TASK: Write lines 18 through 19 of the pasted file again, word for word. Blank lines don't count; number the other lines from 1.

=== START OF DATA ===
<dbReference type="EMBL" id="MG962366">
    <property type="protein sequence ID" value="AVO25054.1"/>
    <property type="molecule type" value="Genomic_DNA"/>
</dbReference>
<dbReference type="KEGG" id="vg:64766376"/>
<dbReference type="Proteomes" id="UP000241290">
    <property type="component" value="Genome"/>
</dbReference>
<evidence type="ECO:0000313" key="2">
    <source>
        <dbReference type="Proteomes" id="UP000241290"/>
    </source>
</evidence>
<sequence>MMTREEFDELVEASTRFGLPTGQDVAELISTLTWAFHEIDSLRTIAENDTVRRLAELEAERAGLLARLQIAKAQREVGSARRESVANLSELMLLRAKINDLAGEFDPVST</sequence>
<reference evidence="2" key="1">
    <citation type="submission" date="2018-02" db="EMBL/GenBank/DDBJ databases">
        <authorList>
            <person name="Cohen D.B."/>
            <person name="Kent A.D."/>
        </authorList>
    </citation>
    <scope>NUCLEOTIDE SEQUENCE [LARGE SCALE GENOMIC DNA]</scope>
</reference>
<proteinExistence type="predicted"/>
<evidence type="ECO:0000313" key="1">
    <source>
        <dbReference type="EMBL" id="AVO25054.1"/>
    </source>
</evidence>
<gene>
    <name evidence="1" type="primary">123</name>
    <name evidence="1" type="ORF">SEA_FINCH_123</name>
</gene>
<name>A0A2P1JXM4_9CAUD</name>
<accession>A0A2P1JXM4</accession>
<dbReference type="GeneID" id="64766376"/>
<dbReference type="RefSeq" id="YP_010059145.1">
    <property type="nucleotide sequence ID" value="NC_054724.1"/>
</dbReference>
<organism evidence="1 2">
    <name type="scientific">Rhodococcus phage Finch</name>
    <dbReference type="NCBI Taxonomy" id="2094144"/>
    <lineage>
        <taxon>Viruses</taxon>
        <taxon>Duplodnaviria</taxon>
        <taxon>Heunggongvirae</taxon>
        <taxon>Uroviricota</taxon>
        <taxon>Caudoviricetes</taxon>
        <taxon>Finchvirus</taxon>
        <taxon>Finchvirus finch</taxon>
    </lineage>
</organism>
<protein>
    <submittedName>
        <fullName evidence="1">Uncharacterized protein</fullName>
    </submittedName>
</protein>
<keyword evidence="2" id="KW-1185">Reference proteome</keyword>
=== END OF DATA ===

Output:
            <person name="Cohen D.B."/>
            <person name="Kent A.D."/>